Cane and I don’t live in Portland. We live in a suburban city east of there. In fact, we live in one of the most reviled ‘burbs around here, referred to by one local blogger as “the armpit of East Multnomah County.”
So, we don’t really identify as Portlandians. In fact, we take a little pride in our efforts to embrace our ‘burb, something we once thought we’d never do, and we don’t really appreciate the smug stance that many Portlandians take when talking about it,even though we both used to do the exact same thing when we lived in other places. (If you want to know more about our conversion, you can check out this early post, a sorta love letter to our adopted hometown.)
However, hipster snobbery isn’t really the topic of this post. This is the topic of this post:
It’s the latest exhibit on our kitchen art line, and it’s one of our favorites so far. It comes to us courtesy of what we’re thinking of as our own personal Portland Moment.
Last weekend we were walking around the Buckman neighborhood in SE Portland,* when I realized we were by a vintage wares shop that I like.
“Oh, we’re right by White Rabbit! Let’s go look!”
Cane wasn’t as excited as me, probably because I never ever buy anything there. I just like to look at all their lovelies, but I almost never buy anything in any vintage shops because the prices are a little too rich for my blood. Still, you never know. Every once in a while you see a perfect something you might just have to have.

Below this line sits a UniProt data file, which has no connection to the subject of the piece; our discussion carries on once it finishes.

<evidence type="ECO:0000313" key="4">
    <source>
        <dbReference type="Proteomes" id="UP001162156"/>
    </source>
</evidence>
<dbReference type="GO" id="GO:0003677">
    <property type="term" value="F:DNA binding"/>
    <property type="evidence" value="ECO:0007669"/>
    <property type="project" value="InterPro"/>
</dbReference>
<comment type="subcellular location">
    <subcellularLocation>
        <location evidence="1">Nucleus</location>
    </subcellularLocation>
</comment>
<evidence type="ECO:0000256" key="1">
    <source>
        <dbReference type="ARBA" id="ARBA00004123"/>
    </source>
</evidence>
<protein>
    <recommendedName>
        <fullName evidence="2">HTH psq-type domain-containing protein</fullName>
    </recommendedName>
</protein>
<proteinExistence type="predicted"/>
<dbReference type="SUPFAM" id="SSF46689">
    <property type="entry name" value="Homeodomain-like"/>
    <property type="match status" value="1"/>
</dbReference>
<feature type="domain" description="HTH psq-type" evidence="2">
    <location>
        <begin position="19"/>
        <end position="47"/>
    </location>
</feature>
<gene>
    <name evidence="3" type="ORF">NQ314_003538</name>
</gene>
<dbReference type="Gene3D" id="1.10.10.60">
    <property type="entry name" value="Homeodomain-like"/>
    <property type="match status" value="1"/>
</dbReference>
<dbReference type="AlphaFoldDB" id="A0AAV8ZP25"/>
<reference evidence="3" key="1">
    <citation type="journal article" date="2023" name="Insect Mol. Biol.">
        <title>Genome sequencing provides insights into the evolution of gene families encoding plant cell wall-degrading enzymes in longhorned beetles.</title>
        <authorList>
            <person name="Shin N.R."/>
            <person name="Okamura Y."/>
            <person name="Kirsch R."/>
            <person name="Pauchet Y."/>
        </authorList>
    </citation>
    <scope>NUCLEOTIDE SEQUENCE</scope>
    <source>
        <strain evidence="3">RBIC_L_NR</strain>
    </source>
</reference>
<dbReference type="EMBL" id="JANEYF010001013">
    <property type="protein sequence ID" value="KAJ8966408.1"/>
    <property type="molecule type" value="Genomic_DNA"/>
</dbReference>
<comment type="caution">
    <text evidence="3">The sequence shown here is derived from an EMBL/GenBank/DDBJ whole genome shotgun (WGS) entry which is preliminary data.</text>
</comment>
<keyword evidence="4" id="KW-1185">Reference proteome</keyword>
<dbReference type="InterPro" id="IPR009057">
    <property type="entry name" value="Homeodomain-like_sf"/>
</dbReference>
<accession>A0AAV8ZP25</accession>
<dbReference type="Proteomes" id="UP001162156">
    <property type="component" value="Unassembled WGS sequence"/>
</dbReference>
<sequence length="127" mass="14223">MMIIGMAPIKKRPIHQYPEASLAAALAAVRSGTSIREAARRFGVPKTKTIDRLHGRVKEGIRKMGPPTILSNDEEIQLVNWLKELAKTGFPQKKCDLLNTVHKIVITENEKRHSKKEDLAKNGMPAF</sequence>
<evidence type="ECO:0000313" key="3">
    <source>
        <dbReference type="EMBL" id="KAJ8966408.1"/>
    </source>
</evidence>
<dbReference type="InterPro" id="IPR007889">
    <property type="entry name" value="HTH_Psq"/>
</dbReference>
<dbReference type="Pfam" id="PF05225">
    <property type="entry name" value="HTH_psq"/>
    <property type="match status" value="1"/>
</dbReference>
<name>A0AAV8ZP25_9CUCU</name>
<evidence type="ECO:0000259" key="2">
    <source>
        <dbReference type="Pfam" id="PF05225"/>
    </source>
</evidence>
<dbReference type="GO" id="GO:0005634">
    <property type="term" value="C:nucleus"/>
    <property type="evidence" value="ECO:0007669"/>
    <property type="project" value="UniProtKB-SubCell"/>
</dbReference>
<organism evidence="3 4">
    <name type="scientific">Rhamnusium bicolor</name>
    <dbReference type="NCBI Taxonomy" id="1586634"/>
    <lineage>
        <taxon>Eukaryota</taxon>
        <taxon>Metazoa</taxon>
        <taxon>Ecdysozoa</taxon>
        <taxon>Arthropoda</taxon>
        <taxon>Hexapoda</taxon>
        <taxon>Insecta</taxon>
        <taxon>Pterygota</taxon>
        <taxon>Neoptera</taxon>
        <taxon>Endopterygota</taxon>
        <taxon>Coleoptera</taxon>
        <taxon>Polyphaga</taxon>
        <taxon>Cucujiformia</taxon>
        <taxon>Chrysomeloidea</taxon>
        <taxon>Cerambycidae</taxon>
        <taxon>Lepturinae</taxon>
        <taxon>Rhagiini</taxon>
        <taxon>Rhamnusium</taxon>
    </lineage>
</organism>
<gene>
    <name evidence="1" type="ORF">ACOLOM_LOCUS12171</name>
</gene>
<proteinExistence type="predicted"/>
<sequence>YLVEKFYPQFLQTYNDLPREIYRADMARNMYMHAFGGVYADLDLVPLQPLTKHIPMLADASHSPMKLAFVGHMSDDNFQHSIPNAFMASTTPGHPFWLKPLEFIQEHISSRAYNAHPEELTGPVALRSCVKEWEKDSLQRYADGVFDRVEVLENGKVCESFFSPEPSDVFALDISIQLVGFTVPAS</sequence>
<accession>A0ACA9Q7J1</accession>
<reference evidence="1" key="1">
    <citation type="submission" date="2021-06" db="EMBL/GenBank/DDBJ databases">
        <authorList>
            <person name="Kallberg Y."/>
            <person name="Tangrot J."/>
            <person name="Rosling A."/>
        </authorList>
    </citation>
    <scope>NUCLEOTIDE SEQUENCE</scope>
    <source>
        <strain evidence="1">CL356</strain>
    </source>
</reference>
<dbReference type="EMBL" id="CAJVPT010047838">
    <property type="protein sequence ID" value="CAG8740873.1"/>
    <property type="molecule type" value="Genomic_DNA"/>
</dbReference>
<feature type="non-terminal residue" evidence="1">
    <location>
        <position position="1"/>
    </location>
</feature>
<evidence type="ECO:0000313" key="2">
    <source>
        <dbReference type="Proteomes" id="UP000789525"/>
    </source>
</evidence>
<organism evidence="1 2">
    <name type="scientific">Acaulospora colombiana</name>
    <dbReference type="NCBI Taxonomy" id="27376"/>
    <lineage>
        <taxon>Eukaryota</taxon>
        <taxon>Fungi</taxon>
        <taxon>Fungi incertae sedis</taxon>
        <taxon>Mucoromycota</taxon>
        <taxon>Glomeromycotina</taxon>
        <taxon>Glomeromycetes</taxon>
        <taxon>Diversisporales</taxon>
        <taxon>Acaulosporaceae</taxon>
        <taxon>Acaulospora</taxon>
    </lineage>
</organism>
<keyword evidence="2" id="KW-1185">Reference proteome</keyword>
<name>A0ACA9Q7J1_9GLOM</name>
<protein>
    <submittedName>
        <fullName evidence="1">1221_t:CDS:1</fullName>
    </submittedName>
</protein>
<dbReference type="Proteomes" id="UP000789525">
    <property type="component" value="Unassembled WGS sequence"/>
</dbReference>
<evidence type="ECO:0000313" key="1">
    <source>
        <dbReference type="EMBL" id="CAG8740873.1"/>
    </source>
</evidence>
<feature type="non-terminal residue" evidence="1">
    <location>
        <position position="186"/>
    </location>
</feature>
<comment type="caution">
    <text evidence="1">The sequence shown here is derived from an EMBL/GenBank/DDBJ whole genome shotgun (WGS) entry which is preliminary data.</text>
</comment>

I was so disappointed when we turned the corner and I saw that White Rabbit was no more. It’s now Ex Libris Anonymous.
I’m not sure if the Ex Libris wares are famous outside of Portland (you can find them at this Etsy shop), but we recognized them immediately: Journals made from the covers of old books. We’ve seen them all over town.
We peeked in the windows (the shop was closed), and I snapped a few photos, and we were just about to head on our way, when one of us noticed the recycle bin at the front of the store.
And then we noticed all the cool pages of old books inside the bin.
We loved some for their old art and typography:
And some we loved because they made us laugh:
We plopped ourselves right down on the sidewalk and spent a good 15-20 minutes sorting through the treasure, setting aside the pages that we loved.
“What are we gonna do with these?” I asked.
“I don’t know,” Cane said. “Something cool, though.”
I have to say: It pained me to see these gorgeous old book pages set out to be recycled. I was reminded again of why I never do any of the projects I’ve seen made from the pages of old books.
I’ve picked up books from thrift stores full of intentions to make some awesome something from them, but I can rarely bring myself to cut into them. It feels like cutting up a piece of history, and I just can’t do it.
My first thought was that I could do that with these pages. The books were already destroyed. But even though these pages are no longer in books, they are still intact pages. I might be able to cut/glue/transform the ones that just contain text, but we quickly realized that we can’t do it to the ones with art.
That is largely why we aren’t going to do any projects with these pages, great or otherwise. We’re just going to hang them up in our kitchen, where we can admire them in their nearly-original state.